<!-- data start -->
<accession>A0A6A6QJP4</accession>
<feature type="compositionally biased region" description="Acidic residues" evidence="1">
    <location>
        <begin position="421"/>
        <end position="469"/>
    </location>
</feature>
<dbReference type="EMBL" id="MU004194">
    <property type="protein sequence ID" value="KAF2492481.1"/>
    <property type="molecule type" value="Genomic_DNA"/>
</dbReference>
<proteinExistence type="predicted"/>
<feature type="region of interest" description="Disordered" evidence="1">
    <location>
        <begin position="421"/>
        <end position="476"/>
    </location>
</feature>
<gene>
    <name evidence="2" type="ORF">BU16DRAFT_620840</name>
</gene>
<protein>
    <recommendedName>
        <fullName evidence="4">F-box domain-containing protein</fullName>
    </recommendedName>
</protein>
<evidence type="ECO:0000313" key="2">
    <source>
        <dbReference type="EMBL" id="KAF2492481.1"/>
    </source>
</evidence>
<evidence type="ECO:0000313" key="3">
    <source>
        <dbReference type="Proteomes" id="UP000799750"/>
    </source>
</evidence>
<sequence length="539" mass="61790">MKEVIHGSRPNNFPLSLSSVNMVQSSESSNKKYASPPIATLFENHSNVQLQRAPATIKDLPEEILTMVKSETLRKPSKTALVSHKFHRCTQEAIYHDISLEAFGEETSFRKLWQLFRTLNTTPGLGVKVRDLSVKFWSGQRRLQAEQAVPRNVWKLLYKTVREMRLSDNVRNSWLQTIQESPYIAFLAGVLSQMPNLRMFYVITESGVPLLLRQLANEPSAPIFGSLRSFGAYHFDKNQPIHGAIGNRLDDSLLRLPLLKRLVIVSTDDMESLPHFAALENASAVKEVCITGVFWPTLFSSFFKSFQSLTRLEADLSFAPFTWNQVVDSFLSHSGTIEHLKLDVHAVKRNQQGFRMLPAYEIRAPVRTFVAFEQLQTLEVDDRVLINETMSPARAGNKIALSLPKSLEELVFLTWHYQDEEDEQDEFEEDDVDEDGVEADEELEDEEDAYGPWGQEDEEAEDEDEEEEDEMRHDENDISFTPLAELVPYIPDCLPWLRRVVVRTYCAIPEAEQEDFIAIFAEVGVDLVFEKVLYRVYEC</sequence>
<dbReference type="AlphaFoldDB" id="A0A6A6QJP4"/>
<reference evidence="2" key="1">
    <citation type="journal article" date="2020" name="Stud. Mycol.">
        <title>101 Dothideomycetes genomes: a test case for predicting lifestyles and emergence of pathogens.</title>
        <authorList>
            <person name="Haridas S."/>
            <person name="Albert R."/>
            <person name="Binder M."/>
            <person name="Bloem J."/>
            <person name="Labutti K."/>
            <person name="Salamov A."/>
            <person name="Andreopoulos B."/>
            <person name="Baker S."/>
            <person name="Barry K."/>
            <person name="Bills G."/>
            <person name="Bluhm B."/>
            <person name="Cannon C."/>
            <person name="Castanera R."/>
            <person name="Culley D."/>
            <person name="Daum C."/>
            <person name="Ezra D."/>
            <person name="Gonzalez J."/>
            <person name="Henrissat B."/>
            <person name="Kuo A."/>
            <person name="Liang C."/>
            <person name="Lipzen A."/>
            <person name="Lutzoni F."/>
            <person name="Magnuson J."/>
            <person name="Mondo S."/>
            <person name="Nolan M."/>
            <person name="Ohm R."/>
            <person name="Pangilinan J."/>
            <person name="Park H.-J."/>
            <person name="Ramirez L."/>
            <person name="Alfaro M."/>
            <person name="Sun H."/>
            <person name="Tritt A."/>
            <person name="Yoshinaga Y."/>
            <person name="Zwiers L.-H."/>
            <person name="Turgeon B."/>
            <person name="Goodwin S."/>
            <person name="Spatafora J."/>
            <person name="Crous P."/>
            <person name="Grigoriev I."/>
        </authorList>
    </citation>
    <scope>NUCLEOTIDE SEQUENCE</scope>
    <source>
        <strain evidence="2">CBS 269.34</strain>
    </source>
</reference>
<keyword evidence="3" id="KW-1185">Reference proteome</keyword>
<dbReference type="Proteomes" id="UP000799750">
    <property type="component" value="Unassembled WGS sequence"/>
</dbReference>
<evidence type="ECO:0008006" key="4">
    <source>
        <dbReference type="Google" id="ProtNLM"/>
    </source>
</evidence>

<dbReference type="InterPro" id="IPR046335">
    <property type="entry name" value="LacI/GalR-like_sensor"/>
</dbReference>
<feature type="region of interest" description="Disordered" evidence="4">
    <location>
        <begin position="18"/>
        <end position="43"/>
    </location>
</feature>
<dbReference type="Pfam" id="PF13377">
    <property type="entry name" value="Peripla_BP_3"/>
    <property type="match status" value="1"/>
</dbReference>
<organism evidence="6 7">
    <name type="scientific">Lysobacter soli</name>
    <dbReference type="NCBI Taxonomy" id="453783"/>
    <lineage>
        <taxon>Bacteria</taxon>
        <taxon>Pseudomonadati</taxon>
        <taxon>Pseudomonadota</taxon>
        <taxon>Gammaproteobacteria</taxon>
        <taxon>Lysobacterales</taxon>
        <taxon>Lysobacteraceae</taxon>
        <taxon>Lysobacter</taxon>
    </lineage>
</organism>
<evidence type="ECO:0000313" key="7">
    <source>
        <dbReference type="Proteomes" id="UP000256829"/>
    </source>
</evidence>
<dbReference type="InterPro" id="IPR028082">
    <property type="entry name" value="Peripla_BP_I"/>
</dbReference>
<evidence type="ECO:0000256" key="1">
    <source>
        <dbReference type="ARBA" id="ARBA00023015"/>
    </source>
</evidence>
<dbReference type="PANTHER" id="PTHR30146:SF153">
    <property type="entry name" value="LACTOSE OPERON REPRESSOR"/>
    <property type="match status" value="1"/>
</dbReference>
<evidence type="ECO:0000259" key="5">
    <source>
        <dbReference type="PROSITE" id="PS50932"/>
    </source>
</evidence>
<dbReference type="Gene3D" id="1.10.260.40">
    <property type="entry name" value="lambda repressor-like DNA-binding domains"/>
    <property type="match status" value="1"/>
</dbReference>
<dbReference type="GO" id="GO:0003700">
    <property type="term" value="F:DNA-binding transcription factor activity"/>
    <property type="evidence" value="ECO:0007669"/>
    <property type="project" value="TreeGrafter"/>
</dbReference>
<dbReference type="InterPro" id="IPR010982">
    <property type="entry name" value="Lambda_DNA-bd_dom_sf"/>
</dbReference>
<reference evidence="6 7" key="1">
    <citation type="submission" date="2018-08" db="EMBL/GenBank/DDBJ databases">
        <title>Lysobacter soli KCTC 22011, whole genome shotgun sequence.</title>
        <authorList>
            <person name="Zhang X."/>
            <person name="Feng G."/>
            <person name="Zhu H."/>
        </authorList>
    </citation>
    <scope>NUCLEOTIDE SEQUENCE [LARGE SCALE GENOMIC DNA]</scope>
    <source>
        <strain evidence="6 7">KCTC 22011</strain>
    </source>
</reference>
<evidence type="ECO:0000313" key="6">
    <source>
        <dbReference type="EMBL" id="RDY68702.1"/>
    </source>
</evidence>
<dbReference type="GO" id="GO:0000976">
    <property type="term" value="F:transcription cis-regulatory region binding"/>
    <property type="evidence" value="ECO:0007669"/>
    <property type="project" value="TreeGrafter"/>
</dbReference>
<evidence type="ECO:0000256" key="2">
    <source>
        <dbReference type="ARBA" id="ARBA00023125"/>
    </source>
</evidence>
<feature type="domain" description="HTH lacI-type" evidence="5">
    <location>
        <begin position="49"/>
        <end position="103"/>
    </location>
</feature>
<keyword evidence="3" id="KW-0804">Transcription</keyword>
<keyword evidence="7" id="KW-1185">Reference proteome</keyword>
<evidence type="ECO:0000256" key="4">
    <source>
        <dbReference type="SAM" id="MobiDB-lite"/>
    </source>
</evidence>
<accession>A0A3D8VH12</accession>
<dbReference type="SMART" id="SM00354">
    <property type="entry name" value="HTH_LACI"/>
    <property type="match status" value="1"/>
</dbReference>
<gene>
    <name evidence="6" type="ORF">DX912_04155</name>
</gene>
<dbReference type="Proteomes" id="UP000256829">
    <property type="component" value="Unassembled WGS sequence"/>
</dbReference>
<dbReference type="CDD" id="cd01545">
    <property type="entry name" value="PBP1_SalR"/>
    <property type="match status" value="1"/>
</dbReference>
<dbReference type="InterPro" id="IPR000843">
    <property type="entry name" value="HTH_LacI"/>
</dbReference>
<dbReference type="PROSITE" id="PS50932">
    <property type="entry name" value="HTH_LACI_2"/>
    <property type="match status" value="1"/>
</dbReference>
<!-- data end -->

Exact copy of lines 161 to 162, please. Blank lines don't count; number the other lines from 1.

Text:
        <authorList>
            <person name="Zhang X."/>